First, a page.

Philip Lustine, 87, one of the pioneers among Washington area automobile dealers who also was active in civic, charitable, fraternal and political organizations, died of kidney failure Dec. 17 at Suburban Hospital in Bethesda.

Mr. Lustine had been in the auto sales business since 1923, when he opened a Chevrolet and Oldsmobile dealership in Southwest Washington. At the time of his death he was the head of Lustine companies that operated a Datsun dealership in Lanham, a Toyota and Dodge dealership in Woodbridge and a Chevrolet and Oldsmobile dealership in Hyattsville.

Mr. Lustine lived in Rockville. However, he had long been active in Democratic Party politics in Prince George's County, where he also had been a chairman of the old Community Chest fund-raising drives during the 1950s and the March of Dimes campaigns during the early 1960s. He was "Man of the Year" for the Heart Fund in 1954.

Mr. Lustine was born in Washington. He opened his first auto dealership when he was 25. It was a time when the car business was still in its early stages.

He told members of his family several years later that he got the idea while shining shoes in a Washington barbershop.

He overheard what was obviously a prosperous group of men discussing afternoons at the race track and dinners at expensive restaurants. When he discovered that they were in the automobile business, he decided that was the business for him, too.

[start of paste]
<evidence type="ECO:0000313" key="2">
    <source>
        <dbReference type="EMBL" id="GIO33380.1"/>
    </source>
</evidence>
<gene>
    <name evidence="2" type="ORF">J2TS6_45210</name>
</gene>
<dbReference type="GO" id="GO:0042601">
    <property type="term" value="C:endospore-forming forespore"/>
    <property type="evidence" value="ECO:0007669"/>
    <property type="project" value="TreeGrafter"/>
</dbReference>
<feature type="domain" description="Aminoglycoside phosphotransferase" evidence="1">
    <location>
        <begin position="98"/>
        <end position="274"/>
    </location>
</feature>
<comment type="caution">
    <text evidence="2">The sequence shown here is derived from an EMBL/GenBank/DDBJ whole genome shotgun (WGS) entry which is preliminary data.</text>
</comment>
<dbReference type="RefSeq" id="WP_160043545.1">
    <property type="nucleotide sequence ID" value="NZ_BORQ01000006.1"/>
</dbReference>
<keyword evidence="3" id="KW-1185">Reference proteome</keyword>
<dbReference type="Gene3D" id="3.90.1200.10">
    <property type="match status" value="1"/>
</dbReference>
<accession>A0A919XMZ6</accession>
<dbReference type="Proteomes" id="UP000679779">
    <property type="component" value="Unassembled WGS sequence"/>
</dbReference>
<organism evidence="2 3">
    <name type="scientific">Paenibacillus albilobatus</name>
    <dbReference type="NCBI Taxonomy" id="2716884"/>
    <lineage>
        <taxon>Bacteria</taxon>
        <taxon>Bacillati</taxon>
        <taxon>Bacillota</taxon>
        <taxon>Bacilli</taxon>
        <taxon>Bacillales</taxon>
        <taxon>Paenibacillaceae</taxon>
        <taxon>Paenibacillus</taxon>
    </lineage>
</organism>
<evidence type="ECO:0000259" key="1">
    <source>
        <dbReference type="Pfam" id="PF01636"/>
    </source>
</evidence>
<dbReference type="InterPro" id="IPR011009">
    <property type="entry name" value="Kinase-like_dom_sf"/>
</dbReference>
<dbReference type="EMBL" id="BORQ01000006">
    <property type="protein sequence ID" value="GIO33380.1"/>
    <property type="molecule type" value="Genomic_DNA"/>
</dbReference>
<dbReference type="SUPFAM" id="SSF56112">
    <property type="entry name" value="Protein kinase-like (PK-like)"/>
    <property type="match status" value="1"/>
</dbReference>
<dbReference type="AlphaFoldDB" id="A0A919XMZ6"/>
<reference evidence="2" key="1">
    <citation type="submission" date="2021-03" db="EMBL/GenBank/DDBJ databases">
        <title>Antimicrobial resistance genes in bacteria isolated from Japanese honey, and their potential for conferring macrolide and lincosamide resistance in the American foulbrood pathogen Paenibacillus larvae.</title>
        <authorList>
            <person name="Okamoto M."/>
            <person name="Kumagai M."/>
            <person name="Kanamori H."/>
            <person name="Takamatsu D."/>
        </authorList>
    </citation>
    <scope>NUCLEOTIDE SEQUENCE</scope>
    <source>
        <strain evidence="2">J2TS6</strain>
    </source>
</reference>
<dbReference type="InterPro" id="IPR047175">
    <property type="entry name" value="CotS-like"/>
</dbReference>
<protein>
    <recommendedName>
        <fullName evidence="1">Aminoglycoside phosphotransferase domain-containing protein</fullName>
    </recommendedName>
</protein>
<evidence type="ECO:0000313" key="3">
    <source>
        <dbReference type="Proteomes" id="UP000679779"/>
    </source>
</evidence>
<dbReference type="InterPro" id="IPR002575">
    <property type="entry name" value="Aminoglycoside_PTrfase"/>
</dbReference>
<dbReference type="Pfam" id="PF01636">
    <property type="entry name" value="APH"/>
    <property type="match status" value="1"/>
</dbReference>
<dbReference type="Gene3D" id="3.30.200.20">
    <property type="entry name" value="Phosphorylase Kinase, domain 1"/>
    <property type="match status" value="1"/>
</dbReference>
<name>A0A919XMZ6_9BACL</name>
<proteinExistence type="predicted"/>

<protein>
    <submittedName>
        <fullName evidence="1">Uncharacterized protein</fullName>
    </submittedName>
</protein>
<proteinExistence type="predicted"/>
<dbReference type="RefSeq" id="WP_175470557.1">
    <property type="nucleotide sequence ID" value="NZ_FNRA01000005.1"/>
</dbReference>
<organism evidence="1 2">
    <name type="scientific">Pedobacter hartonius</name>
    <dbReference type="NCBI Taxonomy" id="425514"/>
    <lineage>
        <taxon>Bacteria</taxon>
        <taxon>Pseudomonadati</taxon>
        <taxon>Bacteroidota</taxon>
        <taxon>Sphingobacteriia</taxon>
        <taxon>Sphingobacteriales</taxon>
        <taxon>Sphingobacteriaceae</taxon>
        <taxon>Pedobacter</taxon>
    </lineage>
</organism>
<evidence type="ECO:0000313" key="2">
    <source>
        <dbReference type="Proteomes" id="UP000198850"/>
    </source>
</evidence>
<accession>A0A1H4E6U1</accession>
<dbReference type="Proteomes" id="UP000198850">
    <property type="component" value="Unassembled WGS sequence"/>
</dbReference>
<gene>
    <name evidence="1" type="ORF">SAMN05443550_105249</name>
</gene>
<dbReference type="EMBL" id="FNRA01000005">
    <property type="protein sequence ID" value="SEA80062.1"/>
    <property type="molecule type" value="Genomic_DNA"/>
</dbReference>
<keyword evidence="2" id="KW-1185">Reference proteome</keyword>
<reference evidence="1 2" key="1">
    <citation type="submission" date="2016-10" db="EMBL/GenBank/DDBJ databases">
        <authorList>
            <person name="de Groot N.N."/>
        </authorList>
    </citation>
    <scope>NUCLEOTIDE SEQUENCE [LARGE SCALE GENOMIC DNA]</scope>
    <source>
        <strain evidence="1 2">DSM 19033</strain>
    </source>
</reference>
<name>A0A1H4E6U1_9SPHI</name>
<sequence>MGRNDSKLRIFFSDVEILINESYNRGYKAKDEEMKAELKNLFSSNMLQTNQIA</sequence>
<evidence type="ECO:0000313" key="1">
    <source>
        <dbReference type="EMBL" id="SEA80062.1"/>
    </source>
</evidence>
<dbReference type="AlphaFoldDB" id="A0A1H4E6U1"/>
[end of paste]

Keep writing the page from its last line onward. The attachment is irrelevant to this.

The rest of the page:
In time Mr. Lustine's firm grew into one of the largest automobile dealerships in the Washington area with millions of dollars in sales annually.

During the 1950s he was a leader in the fight against enforcement of Maryland's centuries-old blue laws, which prohibited commercial transactions on Sundays. In 1955 he was arrested in Hyattsville in a crackdown against blue-law violators.

"We've been operating this way since 1926," Mr. Lustine said at the time. Ultimately he won his battle, and for years Maryland automobile dealers have routinely done business on Sundays.

In recent years, Mr. Lustine had been retired, but he continued to visit his dealerships regularly. He was succeeded in the business by his son, Burton.

In addition to his automobile business, Mr. Lustine invested in real estate and owned apartment houses in Mount Rainier and Suitland. He served on the board of directors of Citizens Bank of Maryland.

He was a member of the Ben Franklin Masonic Lodge, the Woodmont Country Club, the United Jewish Appeal, the M Club at the University of Maryland and the Washington Hebrew Congregation.

In addition to his son, of Potomac, survivors include his wife, Alma, of Rockville; three grandchildren, and four great-grandchildren.